# johannesbottcher/templateConfusion

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# Template Confusion

Many beginners are searching for a good template to help them start using LaTeX. But the internet is a strange place and a lot of stuff is going on.

There are many templates around, many different templates for different use cases. The word template can't even be pinned to one special meaning, there are lots of instances that are called a template.

Everyday, LaTeX helpers all over the world get questions based on a bad template. Bad in this case means unmaintained, no license statement, obsolete packages and practices, in parts even completely wrong input that leads to warnings or errors from the very beginning. Most of the templates have something in common: they want somebody else to save some time, time that they invested in the past while googling for problems they had themselves. Bad code and bad practices are distributed that way, from one generation to the next.

As we can't get in touch with every maintainer of a web-page providing template-like stuff, does that mean the helpers should team up and start provide templates themselves? Team-maintained and up to date? Sean Allred started a github repository called texample a while back with the idea of providing templates, or rather examples.

Clemens Niederberger expressed some thoughts on templates in The Template Story and pinged services like Overleaf and LaTeX Templates for opinions.

Dmitry from Papeeria said "Many templates are quick and dirty hacks, but very often they don’t need to be polished, because they are just fine for their job." If i understand him correctly, he is talking about document classes there.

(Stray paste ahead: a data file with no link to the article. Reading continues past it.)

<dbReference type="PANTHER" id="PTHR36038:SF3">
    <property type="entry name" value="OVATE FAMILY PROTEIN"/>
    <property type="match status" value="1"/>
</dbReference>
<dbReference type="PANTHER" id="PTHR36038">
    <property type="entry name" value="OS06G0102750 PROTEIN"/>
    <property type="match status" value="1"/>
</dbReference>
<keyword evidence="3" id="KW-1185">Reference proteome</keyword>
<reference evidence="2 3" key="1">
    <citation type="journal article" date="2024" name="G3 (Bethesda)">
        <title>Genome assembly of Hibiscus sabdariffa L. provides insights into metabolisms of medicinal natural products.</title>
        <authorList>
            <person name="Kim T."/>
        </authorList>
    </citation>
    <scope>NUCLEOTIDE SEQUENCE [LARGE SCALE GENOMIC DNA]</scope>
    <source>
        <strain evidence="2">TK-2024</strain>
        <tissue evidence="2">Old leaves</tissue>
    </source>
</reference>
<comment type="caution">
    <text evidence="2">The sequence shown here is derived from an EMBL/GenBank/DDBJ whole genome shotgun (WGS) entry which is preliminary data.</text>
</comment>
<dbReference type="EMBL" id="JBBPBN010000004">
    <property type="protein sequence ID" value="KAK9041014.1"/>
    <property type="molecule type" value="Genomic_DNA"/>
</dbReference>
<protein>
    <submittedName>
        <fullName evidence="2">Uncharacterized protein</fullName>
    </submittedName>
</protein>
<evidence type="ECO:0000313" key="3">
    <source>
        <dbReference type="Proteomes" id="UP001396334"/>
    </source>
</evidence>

Vel from LaTeX templates on the other hands states his motives for setting up the web page: Getting new users started by providing easy usable commented tex-files where the user can input his/her own content. Every template is commented, i.e. a short note what a package does and why it is loaded.

The last comment by Clemens is the following:

It came to me that this discussion seems to miss one thing: there are templates on CTAN like classicthesis, tufte-book or even my cnltx-doc. Seems like a natural place: a genuine LaTeX template is a document class. In a way every document class is a LaTeX template. Maybe what we are talking about are not so much templates but examples for LaTeX usage…

It seems, there are two general categories of templates.

## Fixed Output

LaTeX classes and packages have a special license, most important to keep names unique. There are multiple university thesis packages on CTAN, each setting up a titlepage (hopefully using variables), setting the page layout in general, i.e. margins, fonts, chapter/section headings. The layout is fixed and hidden to keep the end-user from changing anything.

classicthesis sets very specific design ideas. The author explains those ideas, what they are based on and asks the user not to change the margins. In my experience, changing the margins is quite the first thing a classicthesis-user is changing. So ... no fixed output at all. classicthesis (the package) is licensed (good thing) and every change to the original code has to be done by redefining or patching, which i think is quite scary and outputting for a new user. I think my point here is: Actually using a template might be easy, customizing it for own needs can be harder comparing to not using a template.

One more thing to consider are package incompatibilities. If some package like subfigure or hyperref are loaded early in a class file, trouble is to be expected.

Those fixed templates usually come with own documentation on how to use it. Additionally introducing new commands if necessary.

One of those fixed templates is the Thesis Template by Sunil Patel which i think we all are familiar with to some extend. From the FAQ section of the web site

Why do I need to use this LaTeX Thesis Template?

It is not compulsory to use the LaTeX Thesis Template or any other LaTeX template, but here is one, ready, tested and documented for you to use. It is a template and structured framework and written to keep you organized and let you start writing your thesis straight away without spending time worrying about the formatting and layout.